While lower interest rates may make mortgage repayments on residential property more affordable, it does not mean that New Zealanders will be able to take advantage of the low rates to get onto the home-ownership ladder. A critical obstacle to getting onto this ladder for many New Zealanders is the relatively large (as a proportion of income) deposit required. This requirement has not been lessened by lower interest rates.

Although the Reserve Bank has slashed the OCR to encourage spending, banks have tightened their lending criteria. With unemployment almost certain to increase there will be redundancies of people across the entire income spectrum. Tough economic conditions will impact business performance. This will flow through to employees with many likely to experience lower incomes. The expected increase in unemployment and uncertainty brought about by COVID-19 has caused banks to reduce their risk appetite. In some parts of the country the location of the applicant has even become a factor in whether banks are willing to lend.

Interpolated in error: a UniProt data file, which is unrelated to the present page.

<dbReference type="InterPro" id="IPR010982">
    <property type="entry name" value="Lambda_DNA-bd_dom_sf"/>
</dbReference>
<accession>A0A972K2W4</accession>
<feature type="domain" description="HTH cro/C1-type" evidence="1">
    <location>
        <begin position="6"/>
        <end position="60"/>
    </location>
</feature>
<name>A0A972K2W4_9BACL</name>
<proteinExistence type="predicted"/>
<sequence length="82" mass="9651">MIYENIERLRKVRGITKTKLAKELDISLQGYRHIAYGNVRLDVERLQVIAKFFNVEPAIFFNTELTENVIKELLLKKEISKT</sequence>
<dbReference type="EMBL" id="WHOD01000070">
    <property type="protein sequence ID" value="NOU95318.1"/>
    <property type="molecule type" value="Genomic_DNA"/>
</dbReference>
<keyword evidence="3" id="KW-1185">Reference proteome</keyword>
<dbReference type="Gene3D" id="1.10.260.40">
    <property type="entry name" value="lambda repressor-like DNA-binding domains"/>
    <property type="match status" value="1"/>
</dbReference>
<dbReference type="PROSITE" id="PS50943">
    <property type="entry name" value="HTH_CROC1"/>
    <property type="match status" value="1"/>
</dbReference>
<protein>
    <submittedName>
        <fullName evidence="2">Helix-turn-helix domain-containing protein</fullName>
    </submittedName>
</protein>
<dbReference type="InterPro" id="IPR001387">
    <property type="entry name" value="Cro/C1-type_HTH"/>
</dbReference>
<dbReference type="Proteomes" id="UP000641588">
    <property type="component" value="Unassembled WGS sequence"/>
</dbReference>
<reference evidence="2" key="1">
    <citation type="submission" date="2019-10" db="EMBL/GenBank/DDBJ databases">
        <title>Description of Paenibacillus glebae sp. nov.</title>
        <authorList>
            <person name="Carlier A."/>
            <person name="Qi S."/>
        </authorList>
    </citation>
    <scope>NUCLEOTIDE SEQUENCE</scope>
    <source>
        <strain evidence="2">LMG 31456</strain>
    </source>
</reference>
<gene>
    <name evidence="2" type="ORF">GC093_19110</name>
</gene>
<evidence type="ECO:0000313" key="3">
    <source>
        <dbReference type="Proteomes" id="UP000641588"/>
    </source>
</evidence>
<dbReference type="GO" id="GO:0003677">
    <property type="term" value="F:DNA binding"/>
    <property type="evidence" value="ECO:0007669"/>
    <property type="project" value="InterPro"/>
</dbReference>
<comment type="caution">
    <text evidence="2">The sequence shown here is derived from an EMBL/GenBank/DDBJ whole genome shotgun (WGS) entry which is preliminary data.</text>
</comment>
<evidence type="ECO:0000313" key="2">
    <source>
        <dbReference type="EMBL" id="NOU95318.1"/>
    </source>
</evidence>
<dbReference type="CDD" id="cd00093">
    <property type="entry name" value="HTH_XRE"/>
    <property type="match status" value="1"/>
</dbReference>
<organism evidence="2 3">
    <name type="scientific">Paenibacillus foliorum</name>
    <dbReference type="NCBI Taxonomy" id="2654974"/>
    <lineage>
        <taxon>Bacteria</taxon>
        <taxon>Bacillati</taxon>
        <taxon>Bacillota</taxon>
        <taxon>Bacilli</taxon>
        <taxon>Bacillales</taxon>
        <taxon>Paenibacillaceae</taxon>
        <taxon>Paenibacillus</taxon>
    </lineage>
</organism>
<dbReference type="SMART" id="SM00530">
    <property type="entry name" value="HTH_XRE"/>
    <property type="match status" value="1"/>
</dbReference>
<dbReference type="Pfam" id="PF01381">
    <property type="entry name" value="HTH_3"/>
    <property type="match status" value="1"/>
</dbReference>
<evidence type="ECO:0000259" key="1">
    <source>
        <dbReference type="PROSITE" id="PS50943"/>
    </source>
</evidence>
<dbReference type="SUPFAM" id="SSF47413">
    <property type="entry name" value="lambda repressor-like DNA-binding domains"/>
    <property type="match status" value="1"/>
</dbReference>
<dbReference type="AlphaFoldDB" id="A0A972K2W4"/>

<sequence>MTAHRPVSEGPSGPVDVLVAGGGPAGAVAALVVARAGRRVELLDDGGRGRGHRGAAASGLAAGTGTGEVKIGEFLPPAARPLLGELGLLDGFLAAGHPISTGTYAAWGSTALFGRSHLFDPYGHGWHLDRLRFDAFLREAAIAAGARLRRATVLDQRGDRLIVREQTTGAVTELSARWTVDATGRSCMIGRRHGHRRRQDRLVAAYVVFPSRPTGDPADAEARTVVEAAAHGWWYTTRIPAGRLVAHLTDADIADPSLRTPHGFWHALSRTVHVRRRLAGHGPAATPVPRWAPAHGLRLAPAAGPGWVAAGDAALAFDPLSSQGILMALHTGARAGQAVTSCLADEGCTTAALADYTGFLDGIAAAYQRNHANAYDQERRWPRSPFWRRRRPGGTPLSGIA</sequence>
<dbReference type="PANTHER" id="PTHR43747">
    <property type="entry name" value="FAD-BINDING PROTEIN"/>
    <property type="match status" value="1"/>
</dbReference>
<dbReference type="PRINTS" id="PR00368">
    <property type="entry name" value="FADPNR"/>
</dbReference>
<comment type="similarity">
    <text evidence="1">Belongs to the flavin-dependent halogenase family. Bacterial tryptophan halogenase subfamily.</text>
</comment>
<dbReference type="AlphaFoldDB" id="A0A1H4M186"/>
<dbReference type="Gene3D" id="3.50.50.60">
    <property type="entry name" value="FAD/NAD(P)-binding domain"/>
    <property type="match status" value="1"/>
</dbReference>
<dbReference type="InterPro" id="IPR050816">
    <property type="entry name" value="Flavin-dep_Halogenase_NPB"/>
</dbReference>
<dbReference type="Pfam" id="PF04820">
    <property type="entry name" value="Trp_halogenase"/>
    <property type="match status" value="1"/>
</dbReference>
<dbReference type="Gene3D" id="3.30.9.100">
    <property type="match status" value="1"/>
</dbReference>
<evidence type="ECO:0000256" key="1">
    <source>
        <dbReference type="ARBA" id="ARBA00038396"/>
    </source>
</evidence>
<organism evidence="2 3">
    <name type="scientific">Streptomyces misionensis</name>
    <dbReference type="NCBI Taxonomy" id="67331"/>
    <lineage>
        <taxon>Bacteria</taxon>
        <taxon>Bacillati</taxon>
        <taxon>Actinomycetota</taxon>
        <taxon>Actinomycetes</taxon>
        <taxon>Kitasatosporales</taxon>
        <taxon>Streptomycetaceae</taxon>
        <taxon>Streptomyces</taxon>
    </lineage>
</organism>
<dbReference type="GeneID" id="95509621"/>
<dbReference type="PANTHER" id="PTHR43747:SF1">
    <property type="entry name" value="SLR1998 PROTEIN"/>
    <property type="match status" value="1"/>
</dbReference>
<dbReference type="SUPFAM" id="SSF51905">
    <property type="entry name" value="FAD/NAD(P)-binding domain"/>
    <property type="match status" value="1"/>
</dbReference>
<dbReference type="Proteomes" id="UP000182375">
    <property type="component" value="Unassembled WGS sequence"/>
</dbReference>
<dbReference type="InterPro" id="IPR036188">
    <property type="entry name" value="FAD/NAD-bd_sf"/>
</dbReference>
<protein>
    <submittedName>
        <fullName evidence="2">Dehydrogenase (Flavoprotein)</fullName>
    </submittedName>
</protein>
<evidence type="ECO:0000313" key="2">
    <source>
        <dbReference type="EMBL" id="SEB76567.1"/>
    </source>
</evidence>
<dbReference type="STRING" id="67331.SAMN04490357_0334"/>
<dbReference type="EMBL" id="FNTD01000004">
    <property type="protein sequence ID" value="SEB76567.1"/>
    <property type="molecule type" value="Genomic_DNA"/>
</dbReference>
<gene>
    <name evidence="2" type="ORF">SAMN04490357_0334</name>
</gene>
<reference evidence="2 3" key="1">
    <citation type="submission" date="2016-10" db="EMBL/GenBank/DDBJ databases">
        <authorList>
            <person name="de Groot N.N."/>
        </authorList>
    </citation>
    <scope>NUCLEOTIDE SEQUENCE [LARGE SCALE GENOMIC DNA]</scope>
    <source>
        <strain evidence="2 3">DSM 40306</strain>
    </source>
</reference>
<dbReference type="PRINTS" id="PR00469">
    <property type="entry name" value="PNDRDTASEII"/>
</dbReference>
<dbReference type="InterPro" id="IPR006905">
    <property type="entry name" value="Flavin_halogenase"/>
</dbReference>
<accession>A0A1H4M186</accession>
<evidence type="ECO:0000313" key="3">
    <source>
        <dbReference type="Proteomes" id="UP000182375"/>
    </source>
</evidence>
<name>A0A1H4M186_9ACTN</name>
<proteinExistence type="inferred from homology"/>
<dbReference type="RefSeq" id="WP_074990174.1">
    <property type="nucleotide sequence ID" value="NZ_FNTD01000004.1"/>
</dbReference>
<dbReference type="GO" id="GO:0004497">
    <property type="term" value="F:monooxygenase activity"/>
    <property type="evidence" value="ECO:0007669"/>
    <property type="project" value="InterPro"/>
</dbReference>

These impacts will likely make the ability to accumulate the deposit required to get onto the home-ownership ladder even more difficult for many.

With interest rates at an all-time low and banks reducing risk, it creates a situation where the housing market again benefits the wealthy at the expense of the less well off as explained later. This continues a long term trend of housing consolidating amongst less and less of the population. In 1991, almost three-quarters of households lived in a home that they owned. By 1996, this figure had decreased to 70.7 percent, was 64.8 percent in 2013 and 64.5 percent at Census 2018.